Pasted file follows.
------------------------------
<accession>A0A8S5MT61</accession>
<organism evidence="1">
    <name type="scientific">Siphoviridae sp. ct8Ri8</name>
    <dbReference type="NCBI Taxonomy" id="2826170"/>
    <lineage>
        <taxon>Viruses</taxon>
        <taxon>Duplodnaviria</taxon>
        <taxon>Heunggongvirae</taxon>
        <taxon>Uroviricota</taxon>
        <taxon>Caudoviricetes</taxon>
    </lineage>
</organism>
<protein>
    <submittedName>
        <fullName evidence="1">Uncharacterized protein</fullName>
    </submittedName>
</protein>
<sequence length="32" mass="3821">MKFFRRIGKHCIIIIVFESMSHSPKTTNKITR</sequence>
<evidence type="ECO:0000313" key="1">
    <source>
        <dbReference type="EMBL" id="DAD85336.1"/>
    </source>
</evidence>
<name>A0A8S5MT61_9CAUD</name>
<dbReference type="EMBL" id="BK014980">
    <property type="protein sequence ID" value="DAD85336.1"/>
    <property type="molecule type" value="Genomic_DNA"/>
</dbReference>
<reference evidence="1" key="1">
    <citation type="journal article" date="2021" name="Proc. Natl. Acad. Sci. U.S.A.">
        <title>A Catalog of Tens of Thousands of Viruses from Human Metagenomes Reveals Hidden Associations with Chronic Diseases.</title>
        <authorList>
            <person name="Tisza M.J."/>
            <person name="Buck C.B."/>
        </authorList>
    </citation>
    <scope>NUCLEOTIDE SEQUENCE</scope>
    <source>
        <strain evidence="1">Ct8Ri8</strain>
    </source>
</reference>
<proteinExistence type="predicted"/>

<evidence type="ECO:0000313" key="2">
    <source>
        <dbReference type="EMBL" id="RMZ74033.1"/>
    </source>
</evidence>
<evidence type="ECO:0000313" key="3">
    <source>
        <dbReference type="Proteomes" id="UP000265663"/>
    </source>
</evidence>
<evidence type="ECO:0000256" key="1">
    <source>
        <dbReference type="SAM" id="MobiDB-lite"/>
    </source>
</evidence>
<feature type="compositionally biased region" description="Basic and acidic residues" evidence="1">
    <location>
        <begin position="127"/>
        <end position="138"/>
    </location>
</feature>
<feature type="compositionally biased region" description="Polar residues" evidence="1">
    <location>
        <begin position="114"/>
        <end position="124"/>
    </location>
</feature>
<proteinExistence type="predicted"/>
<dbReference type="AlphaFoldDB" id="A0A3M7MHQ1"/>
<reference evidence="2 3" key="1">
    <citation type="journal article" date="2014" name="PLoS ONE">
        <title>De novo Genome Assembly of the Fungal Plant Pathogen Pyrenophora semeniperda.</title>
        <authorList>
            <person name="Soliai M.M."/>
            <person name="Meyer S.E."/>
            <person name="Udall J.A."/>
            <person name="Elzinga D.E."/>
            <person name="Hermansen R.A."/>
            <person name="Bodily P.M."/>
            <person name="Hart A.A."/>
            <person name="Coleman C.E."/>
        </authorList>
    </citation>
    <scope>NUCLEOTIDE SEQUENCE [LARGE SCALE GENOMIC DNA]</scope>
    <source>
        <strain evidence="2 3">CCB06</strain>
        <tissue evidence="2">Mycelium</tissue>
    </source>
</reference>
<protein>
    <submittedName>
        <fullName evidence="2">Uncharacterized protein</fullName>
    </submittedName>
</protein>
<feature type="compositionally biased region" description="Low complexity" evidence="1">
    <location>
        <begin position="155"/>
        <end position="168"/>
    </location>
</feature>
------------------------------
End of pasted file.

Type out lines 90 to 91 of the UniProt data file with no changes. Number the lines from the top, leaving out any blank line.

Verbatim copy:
    </source>
</reference>